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Backward participation in global value chains and exchange rate driven adjustments of Swiss exports

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This paper examines the effect of exchange rate movements on export volume, export revenues and propensity to export taking into account the extent of foreign value added content of exports (“backward integration”) in global value chains (GVCs). Using both product-level and firm-level panel data, our results suggest that Swiss exports (intensive margin) and the export probability (extensive margin) are negatively affected by a currency appreciation. However, this adverse effect is mitigated in sectors and firms that are more integrated in GVCs, which could be explained by the “natural hedging” of exchange rate movements. Our findings are robust to the use of different measures of natural hedging and GVC integration and also hold across various specifications and estimation methods that control for sample selection, firm heterogeneity, heteroskedastic errors and persistence in export behavior. The dynamic specifications also reveal that export hysteresis driven by a currency appreciation is a concern particularly for firms that are not established in export markets.

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  1. Implicitly, we assume full-pass through into imported input prices, \(\frac{\partial mc_{ij}}{\partial e_{j}}=1\) and \(\frac{\partial mc_{ij}}{\partial wi}=1\). When demand is CES, constant mark-up pricing implies \(\Gamma _{ij}=0\). Constant returns to scale (CRS) technology of production translates into \(mc_{q}=0\), while decreasing return to scale (DRS) leads to \(mc_{q}>0\).

  2. This result also holds when mark-ups decrease with the relative price, \(\Gamma _{ij}>0\) and in the case of decreasing return to scale, \(\Phi >0.\)

  3. We acknowledge that this hysteresis result may turn out to be weaker if exporters anticipate that a future exchange rate shock will be of temporary nature. However, such an expectation would contradict that an exchange rate process is best approximated by a random walk, which implies that exchange rate changes should be regarded ex-ante as permanent and not predictable by fundamentals (Engel and West 2005). It is also clear, however, that agents may form (irrational) exchange rate expectations not in line with a random walk, as shown in Frankel and Froot (1987).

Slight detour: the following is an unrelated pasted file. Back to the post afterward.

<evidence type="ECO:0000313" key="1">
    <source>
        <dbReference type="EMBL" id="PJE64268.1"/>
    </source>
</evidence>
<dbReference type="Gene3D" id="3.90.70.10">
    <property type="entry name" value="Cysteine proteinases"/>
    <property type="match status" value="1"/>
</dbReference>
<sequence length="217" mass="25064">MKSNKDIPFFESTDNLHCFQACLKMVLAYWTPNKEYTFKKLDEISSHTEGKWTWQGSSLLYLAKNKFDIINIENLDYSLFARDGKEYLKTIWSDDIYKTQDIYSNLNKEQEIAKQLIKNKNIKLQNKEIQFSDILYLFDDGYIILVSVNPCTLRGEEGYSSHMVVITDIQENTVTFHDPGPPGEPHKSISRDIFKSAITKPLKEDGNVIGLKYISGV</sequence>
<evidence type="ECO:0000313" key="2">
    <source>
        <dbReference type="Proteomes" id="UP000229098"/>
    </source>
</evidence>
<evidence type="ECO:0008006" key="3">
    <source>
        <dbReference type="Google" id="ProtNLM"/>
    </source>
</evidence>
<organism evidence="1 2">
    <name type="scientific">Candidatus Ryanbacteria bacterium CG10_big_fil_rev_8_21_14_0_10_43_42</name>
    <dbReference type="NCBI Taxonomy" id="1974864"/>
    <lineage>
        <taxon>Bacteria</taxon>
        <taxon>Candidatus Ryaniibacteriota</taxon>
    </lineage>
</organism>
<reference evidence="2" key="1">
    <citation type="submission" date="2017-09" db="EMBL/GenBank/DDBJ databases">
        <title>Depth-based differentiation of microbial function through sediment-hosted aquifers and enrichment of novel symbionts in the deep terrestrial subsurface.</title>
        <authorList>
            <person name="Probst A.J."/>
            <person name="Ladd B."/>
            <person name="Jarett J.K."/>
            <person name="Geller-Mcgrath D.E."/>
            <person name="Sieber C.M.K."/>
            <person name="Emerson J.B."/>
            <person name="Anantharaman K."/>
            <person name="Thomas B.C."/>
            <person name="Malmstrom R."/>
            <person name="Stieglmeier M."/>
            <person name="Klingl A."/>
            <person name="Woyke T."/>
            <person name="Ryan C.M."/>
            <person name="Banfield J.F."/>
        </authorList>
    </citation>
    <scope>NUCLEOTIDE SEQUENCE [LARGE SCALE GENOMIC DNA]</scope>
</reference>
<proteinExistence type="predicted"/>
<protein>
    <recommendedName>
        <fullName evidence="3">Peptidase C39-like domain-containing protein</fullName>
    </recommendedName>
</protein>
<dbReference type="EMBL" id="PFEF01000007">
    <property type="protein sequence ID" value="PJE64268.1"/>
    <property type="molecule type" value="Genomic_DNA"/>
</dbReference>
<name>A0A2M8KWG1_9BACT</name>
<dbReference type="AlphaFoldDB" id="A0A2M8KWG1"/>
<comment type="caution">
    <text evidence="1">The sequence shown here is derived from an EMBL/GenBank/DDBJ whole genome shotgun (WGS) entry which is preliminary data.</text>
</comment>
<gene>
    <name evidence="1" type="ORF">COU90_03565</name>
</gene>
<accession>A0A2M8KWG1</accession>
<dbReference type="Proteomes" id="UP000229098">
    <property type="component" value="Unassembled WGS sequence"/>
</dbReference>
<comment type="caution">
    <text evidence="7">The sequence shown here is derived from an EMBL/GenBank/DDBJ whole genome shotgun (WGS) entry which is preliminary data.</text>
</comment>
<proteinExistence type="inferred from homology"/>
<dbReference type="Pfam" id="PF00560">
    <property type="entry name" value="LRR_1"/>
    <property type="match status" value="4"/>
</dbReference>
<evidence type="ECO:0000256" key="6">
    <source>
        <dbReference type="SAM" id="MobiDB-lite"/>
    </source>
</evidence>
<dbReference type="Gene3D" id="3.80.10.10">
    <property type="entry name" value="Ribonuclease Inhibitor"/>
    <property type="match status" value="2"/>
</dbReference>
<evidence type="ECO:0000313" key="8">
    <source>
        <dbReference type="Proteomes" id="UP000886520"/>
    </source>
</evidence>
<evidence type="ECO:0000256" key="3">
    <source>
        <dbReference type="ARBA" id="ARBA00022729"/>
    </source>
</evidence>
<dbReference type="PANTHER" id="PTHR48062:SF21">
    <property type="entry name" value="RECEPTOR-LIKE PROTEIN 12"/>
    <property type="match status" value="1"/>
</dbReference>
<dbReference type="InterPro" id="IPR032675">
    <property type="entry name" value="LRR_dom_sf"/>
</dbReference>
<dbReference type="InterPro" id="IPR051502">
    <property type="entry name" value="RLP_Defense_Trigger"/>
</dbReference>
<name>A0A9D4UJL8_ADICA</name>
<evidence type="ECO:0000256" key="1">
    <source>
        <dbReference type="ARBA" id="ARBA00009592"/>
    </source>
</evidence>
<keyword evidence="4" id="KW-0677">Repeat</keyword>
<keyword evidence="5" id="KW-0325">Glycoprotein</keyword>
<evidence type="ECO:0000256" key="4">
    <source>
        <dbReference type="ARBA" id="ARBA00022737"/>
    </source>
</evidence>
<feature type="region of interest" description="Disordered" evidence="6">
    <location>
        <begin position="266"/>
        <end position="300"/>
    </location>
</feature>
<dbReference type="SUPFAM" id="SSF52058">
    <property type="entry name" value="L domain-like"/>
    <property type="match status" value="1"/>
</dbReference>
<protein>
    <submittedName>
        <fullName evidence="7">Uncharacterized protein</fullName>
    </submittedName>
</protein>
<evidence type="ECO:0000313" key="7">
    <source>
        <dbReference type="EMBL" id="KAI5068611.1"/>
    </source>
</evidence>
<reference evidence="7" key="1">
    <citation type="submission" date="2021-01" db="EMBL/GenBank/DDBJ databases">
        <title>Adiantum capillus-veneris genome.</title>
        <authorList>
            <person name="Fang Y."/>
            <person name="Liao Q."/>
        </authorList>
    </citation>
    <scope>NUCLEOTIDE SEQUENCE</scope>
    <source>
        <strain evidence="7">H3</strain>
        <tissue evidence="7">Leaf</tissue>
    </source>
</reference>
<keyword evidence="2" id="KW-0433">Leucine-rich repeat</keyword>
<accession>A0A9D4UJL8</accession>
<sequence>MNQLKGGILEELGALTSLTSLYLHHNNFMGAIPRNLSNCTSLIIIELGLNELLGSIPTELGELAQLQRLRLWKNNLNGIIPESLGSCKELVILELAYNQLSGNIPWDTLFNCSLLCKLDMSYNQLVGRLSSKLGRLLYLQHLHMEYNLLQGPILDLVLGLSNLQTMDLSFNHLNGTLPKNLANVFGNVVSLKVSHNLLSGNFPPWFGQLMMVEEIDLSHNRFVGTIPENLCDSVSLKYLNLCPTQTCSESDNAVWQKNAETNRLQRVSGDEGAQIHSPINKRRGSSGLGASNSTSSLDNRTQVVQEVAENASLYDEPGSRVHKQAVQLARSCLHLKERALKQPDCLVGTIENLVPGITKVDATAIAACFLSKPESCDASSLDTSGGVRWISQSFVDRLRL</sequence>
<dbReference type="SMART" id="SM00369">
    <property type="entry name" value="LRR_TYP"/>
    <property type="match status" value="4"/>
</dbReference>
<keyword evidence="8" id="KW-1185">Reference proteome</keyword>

4. The classification of inputs (or intermediates) used in this paper is available at:

  5. The sector classification used to calculate the indices corresponds to those used in Swiss I–O tables. Each I–O table sector consists of one up to five 2-digit ISIC product groups.

  6. \(R_{so}^{si}\) is based on the 2001 I–O table for Switzerland taken from OECD (2012). From the OECD, an I–O table for 2005 is also available. Comparisons of Swiss I–O tables between 2001 and 2005 show that the sectoral import shares in total imports in an output sector in fact remain relatively stable over time and are likely to be driven by sector-specific technological factors.

  7. We do not differentiate between input and output-sector in the following sections and use the k subscript for a specific sector.

  8. As large firms that are overrepresented in our sample tend to import more (see e.g., Bernard et al. 2007), this assumption may be plausible.

  9. Following Helpman et al. (2008), we do not use the normality assumption to recover \(\eta _{jpt}\) and \(z_{jpt}\) from the selection equation and instead work directly with the predicted probabilities, \(\hat{\rho }_{jpt}\).

  10. The estimates from LPM usually constitute reasonable approximations of average partial effects according to Wooldridge (2002).

  11. However, at the suggestion of an anonymous referee, we also clustered the standard errors at the destination level to account for potential aggregation bias and found qualitatively similar results that are reported in Tables 12 and  13. In fact, the significance of results with product-level data is found to be robust to a variety of clustering in Appendix 3 strategies such as at the \(HS2\times destination\) level, at the \(HS6\times destination\) level (panel unit) and at the destination-year level.

  12. Including a variable \(Exp_{t-3}\), which equals one if a product has been exported in \(t-3\), only has a negligible effect on the estimates (results are available upon request). This robustness check confirms that past exporting experience depreciates quickly over time.

  13. In further sensitivity analyses, we find our results to be robust to the exclusion of the chemicals and pharmaceutical sectors. These results are available upon request.

  14. See “Appendix 1” for a detailed description of the data.